Berlin's New Airport: Still In A Holding Pattern : Parallels Berlin is one of Europe's premiere cities, yet it lacks an airport befitting its status due to years of delays and cost overruns. The new airport was supposed to open in 2012. Now the target is 2017.

Berlin's New Airport: Still In A Holding Pattern

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DAVID GREENE, HOST:

Germany might be the economic giant of Europe, but its capital, Berlin, seems to be missing something kind of important - a good airport. A mismanaged $6 billion project to build an international airport for the city has become a national joke. There is a terminal there and, yes, runways, but the airport still won't open for years. Here's NPR's Soraya Sarhaddi Nelson.

SORAYA SARHADDI NELSON, BYLINE: The would-be airport, named for the late Berlin mayor and German chancellor Willy Brandt, is a favorite with German comedians. Take this sketch that a German TV show created from dubbed Star Trek movie clips, including one in which the Enterprise crash lands.

(SOUNDBITE OF TV SHOW, "HEUTE-SHOW")

UNIDENTIFIED ACTOR #1: (As character) (German spoken).

NELSON: In the meme, the android piloting the doomed starship says, we only have one chance, and that is to land at the Berlin Airport.

(SOUNDBITE OF TV SHOW, "HEUTE-SHOW")

UNIDENTIFIED ACTOR #1: (As Data) (German spoken).

UNIDENTIFIED ACTOR #2: (As character) (German spoken).

NELSON: But it's the year 3745, and airport still isn't finished, the Enterprise captain points out, just before they crash.

(SOUNDBITE OF TV SHOW, "HEUTE-SHOW")

UNIDENTIFIED ACTOR #1: (As Data) (German spoken).

UNIDENTIFIED ACTOR #3: (As Captain Picard) (German spoken).

NELSON: Airport authority spokesman Lars Wagner says he's heard it all before.

LARS WAGNER: From time to time, we also hear a new joke, but to be honest, they are not that new.

NELSON: Nor are revelations about the project's mishaps. Years of bad planning, cost overruns and alleged corruption led to what the new CEO says were 150,000 defects that had to be addressed. Many of the issues nearly tanked the project, including faulty fire protection systems and miles of mislaid communication cables. Wagner says project officials in the past couple years have made massive strides towards fixing the problems. He dismissed critics' claims that work on the new airport won't be finished before the construction permit expires late next year. The spokesman encourages skeptics to come see the progress for themselves.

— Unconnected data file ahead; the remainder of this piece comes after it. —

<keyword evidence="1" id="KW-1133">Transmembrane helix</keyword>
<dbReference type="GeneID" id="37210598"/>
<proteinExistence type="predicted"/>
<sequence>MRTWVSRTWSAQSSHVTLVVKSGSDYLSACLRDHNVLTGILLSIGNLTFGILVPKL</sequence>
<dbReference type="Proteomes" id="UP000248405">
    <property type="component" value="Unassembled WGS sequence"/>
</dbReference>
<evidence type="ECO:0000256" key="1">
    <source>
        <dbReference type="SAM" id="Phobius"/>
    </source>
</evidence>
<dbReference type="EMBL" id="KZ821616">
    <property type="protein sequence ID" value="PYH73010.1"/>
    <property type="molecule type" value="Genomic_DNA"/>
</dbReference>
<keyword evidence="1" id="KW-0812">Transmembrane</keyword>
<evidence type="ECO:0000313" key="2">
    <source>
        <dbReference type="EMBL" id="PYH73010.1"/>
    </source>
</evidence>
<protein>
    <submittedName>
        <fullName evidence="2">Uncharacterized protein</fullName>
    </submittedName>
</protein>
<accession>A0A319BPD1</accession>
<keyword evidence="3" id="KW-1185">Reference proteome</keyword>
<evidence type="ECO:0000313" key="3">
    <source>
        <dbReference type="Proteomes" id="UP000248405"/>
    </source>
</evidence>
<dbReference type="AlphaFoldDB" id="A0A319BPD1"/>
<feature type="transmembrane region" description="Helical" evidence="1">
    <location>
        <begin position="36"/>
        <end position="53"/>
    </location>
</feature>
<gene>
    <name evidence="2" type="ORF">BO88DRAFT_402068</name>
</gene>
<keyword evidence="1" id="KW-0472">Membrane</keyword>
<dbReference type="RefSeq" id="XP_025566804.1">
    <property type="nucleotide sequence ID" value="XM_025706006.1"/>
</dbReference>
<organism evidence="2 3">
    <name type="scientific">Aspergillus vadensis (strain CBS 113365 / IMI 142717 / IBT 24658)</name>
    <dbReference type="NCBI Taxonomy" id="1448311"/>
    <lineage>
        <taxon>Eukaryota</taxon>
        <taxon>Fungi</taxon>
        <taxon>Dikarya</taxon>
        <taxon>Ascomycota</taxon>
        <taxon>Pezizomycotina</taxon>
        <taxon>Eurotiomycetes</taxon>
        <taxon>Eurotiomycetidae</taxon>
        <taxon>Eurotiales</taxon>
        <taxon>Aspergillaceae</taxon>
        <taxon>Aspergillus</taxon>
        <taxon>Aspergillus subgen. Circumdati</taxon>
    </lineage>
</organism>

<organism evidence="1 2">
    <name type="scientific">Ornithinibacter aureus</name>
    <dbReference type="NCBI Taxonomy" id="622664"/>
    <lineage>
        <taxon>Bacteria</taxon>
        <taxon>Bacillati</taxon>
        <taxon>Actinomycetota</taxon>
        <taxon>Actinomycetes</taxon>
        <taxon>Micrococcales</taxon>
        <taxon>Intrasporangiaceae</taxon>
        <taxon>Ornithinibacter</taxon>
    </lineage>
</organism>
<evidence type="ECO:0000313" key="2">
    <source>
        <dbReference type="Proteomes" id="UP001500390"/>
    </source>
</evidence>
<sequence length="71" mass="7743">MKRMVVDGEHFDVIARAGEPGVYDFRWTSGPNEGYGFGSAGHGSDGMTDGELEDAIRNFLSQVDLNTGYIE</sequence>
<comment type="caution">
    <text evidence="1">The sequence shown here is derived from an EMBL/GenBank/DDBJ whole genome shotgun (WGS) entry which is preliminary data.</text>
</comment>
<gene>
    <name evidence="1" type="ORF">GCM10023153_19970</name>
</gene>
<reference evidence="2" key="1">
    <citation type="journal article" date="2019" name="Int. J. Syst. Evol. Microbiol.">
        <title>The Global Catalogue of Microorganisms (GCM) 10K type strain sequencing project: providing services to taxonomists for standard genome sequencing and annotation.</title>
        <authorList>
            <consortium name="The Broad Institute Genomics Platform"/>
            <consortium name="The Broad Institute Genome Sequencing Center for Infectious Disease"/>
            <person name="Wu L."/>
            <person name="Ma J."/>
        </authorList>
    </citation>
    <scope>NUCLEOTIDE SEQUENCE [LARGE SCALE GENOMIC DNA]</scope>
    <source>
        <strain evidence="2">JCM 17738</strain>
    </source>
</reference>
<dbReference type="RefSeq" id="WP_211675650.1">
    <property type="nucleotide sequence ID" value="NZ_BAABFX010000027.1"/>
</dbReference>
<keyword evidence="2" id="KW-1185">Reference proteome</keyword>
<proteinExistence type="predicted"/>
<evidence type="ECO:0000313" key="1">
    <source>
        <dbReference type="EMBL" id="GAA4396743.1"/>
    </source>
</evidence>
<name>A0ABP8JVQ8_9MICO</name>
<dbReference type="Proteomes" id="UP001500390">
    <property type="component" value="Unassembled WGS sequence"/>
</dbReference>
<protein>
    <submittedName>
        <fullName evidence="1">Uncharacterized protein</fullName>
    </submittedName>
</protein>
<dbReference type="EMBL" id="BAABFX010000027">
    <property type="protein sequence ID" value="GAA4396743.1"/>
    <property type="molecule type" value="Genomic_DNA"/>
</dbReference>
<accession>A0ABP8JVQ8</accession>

UNIDENTIFIED MAN: (German spoken).

NELSON: For about $11, visitors can take a guided tour by bus or bicycle around the sprawling complex. Even on this rainy day, some 30 people show up to get a look at the buildings and runways that will, in theory, handle up to 85 flights an hour.

DEITER FROESE: (German spoken).

NELSON: We thought we'd come here and see what point they are at, says retiree Deiter Froese, who's here with friends. Kristine Sallet, who is here with her nine-month-old son, says she wanted to see how billions in taxpayer money have been spent so far.

KRISTINE SALLET: Yeah, I think there are mixed views about this - that some of us don't really believe that it's going to open one day.

NELSON: The terminal is the highlight for many in attendance. They wander between rows of gleaming new check-in counters and stare at the high ceilings in the eerily quiet hall that should one day handle 28 million passengers a year. That will be more than any other German airport, save for Frankfurt and Munich. One person who refuses to go on these tours is Martin Delius. He is chairing a local parliamentary inquiry into the mishandling of the project.

MARTIN DELIUS: It's a pretty good marketing scam, I would say. They finally opened the airport for the public. There are no planes landing there or boarding there. Yeah, it's a good thing for the company, actually.

NELSON: But less so for the taxpayers because people aren't getting to see the work that still needs to be done, including on fire safety and cable systems, Delius says. He says his committee will issue a report on those and other airport project shortcomings by next Easter. Soraya Sarhaddi Nelson, NPR News, Berlin.

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